BY Michelle Garcia
March 10 2010 3:35 PM ET
More armed services veterans are scheduled to testify to the Senate regarding a repeal of the "don't ask, don't tell" policy.
According to an advisory issued Wednesday, retired Marine general John J. Sheehan, former Air Force major Michael D. Almy, and former Navy lieutenant Jenny Kopfstein will testify to the Senate Armed Services Committee March 18. Sheehan will testify in favor of maintaining the policy, Almy and Kopfstein in favor of repealing it.
According to the Servicemembers Legal Defense Network, Kopfstein told her commanders, after years of service, that she was a lesbian, and they allowed her to continue to serve in Operation Enduring Freedom. Nineteen months after coming out — and three months shy of completing her deployment — the Navy Board of Inquiry concluded in 2002 that there were grounds to discharge her under "don't ask, don't tell."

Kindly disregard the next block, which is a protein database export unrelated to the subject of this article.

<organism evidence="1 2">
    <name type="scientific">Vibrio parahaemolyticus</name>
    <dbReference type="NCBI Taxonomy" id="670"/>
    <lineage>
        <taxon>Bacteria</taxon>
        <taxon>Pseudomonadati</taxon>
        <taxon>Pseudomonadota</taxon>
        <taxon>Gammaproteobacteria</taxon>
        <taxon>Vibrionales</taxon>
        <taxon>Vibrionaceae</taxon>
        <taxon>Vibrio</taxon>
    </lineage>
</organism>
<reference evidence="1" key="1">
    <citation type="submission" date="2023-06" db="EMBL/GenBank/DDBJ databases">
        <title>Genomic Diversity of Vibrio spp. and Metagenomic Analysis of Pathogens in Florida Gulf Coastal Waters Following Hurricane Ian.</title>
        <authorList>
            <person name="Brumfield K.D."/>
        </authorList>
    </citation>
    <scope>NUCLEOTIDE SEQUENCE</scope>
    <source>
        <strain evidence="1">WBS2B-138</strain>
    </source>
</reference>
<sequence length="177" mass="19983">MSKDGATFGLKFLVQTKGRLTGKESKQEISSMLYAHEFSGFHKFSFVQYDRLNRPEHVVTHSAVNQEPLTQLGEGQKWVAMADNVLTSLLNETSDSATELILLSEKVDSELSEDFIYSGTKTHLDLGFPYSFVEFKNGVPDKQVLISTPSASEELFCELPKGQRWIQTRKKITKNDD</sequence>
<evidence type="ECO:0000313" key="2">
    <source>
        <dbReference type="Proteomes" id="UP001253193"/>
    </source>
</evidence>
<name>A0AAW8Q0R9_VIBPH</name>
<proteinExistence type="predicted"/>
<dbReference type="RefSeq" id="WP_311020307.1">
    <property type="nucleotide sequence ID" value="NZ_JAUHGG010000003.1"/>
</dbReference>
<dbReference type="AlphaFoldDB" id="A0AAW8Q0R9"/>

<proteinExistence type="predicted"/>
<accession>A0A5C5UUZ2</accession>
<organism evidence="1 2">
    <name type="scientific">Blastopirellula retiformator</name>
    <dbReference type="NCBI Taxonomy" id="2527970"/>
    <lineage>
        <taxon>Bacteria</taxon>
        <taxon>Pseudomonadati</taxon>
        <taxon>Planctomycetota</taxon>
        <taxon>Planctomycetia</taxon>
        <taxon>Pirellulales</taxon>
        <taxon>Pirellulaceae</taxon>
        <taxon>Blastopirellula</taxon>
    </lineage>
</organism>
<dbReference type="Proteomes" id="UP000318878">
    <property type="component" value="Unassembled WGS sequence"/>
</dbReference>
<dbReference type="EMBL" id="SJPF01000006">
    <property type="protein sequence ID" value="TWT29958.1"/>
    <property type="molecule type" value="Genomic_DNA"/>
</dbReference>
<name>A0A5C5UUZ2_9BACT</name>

Sheehan served in the Marine Corps for 35 years and was the Atlantic supreme allied commander for NATO as well as commander in chief for the U.S. Atlantic Command. He retired in 1997.
Almy was discharged from the Air Force in 2006 under "don't ask, don't tell" after 13 years of service. On National Public Radio last month, Almy said that there is little merit to the suggestions of lawmakers who say gays and lesbians should be segregated from heterosexual colleagues.
"Everyone in the military today serves with someone that they are uncomfortable with for one reason or another," he said. "And the fact of the matter is they all have to be professionals. They all have to do their job and perform the mission and that's what makes them a professional military force, the greatest military in the world today. They get beyond those uncomfortable situations."